Depending on the state of the air on entering a spray washer, it can be humidified or dehumidified. Humidification in the presence of moisture is understandable, but dehumidification is less easy to comprehend. It occurs when the spray is at a lower temperature than the air and the dew point of the air. In this condition the vapour pressure of the spray will be less than that of moisture in the air and some moisture from the air will transfer into the spray water. Hence, dehumidification.
Washers also remove some of the suspended dirt. Spray water pressure is usually between 200 and 300kPa. Air velocity through the washer is between 2 and 2·5 m/s. Spray washers must be cleaned periodically and treated to neutralise any bacteria which could be living in the water. Water quality must also be monitored and findings documented. With numerous outbreaks of Legionnaires ‘disease originating from air- conditioning systems, the Health and Safety Executive have identified these spray washers as a possible health risk.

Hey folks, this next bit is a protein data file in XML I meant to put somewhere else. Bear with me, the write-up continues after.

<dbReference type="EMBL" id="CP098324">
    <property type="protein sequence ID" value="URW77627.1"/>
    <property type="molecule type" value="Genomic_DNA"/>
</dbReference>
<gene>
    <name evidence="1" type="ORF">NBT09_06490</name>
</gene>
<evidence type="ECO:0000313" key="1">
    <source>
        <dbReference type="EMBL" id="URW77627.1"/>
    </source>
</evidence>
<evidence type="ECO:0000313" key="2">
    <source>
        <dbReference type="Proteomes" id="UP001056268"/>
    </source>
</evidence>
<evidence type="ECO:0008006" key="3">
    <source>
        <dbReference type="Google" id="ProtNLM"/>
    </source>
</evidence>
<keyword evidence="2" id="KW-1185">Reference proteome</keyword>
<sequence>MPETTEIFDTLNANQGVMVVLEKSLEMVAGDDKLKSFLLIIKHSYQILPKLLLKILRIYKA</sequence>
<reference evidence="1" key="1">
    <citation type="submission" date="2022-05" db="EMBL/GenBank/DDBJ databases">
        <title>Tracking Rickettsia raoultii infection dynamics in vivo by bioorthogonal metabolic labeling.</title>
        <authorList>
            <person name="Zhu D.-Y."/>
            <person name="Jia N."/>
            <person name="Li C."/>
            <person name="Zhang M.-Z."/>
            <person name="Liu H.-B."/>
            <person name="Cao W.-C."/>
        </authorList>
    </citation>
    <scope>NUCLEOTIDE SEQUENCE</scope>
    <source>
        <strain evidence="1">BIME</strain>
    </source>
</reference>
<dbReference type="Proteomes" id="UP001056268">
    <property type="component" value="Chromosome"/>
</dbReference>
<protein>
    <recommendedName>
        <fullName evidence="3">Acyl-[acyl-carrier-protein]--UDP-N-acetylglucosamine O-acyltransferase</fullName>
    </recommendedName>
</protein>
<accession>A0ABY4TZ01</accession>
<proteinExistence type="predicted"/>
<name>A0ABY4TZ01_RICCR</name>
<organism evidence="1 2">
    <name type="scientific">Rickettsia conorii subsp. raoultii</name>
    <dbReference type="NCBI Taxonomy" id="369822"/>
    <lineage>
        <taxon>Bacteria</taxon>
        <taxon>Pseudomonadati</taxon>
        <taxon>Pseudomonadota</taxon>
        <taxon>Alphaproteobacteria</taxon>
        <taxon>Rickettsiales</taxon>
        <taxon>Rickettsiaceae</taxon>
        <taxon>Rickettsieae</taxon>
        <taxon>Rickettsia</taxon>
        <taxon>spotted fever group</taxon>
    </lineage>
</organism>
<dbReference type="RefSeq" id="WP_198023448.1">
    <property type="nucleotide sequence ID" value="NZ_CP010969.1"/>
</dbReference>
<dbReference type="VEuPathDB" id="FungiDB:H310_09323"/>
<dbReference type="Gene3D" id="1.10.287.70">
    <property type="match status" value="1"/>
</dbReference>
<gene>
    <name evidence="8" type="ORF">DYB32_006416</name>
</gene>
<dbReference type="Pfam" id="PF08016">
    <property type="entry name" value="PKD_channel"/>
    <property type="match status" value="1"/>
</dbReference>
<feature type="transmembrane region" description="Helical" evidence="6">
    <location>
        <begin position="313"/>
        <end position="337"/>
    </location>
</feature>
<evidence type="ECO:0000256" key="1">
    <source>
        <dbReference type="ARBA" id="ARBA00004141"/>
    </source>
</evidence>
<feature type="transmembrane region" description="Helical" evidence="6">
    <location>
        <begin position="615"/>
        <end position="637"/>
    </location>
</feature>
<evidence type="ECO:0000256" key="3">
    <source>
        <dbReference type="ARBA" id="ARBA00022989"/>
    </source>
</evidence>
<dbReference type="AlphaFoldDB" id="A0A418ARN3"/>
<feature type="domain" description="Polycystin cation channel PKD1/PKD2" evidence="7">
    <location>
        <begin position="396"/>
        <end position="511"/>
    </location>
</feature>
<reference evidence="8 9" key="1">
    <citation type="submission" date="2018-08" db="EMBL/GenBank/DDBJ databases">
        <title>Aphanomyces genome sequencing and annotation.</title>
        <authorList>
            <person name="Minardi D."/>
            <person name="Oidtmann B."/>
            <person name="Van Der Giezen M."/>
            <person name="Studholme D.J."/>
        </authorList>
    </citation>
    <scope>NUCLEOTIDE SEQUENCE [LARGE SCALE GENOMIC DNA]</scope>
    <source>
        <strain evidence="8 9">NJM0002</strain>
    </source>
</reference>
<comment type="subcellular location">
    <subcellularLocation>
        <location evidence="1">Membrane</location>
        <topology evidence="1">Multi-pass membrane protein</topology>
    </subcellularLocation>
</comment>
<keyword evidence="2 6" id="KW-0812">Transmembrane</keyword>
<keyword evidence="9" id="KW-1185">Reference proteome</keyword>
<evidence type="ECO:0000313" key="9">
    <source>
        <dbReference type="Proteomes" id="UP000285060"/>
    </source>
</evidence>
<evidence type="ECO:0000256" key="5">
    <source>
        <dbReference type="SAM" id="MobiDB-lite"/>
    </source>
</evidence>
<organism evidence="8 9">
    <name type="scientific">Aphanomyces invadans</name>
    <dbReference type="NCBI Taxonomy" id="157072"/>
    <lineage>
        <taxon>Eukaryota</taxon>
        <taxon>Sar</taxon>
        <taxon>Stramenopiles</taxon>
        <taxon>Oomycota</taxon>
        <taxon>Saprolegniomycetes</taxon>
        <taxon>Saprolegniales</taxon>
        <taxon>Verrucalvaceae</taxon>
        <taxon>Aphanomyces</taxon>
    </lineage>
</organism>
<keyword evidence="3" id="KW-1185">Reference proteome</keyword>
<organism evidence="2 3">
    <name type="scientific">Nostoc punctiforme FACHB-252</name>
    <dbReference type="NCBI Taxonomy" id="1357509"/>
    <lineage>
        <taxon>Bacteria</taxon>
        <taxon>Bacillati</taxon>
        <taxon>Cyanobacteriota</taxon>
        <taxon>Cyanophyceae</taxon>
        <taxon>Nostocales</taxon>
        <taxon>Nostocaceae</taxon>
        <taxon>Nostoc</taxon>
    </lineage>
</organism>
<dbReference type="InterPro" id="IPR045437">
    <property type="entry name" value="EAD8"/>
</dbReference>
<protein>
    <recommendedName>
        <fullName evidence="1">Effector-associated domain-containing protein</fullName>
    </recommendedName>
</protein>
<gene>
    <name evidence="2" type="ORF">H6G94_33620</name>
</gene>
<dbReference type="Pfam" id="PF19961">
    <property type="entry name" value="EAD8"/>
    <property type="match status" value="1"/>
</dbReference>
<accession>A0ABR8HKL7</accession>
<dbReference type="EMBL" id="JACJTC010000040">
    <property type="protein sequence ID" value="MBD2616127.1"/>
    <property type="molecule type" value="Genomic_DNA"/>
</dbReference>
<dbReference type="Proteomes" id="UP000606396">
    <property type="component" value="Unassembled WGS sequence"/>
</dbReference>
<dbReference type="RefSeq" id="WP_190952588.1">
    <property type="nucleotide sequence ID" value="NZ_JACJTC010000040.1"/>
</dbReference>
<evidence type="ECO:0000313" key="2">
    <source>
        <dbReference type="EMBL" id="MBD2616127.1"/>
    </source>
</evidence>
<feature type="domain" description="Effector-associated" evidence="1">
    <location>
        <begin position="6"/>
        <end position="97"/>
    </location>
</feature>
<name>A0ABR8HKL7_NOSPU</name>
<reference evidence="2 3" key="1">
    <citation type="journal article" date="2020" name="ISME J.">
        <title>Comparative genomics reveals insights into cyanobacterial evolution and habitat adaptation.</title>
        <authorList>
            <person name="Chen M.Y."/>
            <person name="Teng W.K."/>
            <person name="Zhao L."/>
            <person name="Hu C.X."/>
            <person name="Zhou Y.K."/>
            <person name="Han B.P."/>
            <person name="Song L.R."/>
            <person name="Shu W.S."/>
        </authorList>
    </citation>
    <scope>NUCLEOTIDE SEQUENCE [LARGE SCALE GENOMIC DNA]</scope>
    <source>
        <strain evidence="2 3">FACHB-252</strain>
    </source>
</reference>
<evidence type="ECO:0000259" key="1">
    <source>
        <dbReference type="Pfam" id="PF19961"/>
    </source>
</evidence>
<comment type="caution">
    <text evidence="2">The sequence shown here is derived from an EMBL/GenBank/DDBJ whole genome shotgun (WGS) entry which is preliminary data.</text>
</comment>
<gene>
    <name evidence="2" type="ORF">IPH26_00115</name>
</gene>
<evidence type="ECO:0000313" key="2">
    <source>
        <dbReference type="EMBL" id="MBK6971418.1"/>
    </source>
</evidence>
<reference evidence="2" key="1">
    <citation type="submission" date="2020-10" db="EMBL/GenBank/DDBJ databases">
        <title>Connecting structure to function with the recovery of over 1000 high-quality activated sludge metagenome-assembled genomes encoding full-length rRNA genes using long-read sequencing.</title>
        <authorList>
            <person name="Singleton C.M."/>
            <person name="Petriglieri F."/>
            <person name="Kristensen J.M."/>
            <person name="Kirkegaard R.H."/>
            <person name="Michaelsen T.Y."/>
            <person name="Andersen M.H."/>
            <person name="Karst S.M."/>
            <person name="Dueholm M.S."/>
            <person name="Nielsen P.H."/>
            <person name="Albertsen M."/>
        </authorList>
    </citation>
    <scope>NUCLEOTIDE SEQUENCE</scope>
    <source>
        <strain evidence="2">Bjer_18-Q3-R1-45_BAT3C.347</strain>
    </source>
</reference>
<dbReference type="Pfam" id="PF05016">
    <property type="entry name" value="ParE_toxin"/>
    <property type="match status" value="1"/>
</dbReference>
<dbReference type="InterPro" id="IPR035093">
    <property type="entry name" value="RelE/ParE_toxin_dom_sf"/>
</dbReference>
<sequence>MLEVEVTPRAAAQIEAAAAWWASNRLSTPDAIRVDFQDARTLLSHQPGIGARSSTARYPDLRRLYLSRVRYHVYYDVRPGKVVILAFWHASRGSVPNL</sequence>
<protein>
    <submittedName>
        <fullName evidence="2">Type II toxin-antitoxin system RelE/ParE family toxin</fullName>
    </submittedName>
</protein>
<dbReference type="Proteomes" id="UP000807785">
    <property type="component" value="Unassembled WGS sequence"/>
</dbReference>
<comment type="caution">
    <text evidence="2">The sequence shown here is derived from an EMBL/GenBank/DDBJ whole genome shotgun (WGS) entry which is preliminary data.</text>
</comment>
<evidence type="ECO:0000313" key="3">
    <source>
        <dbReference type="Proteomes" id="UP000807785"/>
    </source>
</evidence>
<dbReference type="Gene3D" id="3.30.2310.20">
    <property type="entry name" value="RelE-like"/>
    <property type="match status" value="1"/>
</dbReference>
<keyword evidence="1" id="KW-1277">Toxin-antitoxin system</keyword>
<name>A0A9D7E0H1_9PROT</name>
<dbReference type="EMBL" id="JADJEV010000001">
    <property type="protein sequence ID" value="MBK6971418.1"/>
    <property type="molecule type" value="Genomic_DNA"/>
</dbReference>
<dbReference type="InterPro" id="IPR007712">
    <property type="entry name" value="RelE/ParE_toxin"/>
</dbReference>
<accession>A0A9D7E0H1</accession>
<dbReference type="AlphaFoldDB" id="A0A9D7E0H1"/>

Contemporary air-processing units may incorporate steam injection humidifiers, but unlike washers, these should not be located immediately after the cooler coil. Here, the air will be close to saturation or even saturated (100% RH) and unable to accept further moisture. Therefore dry saturated steam at over 200°C is better injected into the air close to its final discharge.
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